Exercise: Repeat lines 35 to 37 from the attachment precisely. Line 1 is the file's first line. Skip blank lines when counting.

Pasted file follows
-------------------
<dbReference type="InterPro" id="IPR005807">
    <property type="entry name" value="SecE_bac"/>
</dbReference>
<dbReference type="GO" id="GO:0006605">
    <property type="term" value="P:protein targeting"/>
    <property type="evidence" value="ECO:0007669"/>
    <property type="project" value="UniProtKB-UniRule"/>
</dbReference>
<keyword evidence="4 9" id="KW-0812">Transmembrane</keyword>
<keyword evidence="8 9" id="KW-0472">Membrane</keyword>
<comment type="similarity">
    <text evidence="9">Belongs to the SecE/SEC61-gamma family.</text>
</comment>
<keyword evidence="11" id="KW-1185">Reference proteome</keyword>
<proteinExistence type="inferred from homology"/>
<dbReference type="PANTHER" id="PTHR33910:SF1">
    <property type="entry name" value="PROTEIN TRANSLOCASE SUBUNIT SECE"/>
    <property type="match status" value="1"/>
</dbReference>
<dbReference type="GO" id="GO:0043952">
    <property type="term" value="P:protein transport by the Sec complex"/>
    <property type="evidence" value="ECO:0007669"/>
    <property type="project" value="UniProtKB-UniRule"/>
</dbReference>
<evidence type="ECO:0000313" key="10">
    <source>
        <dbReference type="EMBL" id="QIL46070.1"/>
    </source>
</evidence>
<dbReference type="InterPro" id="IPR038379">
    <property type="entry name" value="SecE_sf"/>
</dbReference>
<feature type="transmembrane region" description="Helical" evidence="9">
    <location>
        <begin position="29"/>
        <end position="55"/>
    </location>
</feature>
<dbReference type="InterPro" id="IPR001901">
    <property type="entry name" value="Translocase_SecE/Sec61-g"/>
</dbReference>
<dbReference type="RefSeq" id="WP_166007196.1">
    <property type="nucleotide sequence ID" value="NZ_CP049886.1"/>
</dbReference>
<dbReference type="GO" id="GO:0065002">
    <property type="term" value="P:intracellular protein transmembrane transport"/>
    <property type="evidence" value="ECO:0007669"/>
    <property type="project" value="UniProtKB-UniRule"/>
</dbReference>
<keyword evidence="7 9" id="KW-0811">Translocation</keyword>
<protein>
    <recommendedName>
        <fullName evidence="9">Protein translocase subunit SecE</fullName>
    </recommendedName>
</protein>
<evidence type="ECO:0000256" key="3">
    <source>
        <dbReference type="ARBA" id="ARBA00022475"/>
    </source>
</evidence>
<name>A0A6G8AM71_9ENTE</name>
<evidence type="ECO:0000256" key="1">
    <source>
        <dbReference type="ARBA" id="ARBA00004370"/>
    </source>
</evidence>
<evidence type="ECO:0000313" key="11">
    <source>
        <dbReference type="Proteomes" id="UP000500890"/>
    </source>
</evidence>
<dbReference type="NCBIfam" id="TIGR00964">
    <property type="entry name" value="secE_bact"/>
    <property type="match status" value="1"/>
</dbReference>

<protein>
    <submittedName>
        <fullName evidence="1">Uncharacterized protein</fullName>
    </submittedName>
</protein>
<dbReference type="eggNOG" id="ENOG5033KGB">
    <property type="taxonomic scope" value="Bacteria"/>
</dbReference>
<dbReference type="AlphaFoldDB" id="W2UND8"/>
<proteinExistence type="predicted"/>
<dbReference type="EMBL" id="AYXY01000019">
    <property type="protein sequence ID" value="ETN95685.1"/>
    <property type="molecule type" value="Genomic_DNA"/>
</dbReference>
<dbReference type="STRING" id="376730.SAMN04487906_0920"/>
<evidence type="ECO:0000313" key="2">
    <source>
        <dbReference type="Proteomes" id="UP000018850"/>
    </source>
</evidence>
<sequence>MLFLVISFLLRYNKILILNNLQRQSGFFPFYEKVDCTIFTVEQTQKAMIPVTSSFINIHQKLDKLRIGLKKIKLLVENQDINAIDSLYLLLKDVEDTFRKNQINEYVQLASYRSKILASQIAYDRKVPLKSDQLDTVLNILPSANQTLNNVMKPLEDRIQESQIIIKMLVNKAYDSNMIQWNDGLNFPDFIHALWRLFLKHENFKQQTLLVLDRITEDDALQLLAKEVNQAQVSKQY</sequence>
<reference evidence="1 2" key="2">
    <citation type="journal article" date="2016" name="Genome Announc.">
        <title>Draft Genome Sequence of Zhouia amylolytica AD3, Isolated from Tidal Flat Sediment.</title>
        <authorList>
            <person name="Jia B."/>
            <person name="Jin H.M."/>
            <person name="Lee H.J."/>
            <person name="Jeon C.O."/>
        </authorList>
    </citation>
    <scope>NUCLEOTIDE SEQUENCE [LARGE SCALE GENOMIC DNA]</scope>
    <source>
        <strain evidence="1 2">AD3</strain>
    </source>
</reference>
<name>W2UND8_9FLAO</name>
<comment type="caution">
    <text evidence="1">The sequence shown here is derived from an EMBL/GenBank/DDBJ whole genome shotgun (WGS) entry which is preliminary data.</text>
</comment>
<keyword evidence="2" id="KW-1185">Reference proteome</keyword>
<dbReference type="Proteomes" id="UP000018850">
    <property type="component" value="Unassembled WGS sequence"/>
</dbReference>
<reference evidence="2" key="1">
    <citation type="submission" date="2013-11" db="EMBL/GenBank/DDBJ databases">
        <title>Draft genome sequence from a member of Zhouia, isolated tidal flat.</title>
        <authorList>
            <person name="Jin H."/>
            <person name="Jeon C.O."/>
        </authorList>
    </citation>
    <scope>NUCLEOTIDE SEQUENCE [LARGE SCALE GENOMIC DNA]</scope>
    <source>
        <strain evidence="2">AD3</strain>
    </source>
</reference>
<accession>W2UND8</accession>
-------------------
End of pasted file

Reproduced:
        <begin position="29"/>
        <end position="55"/>
    </location>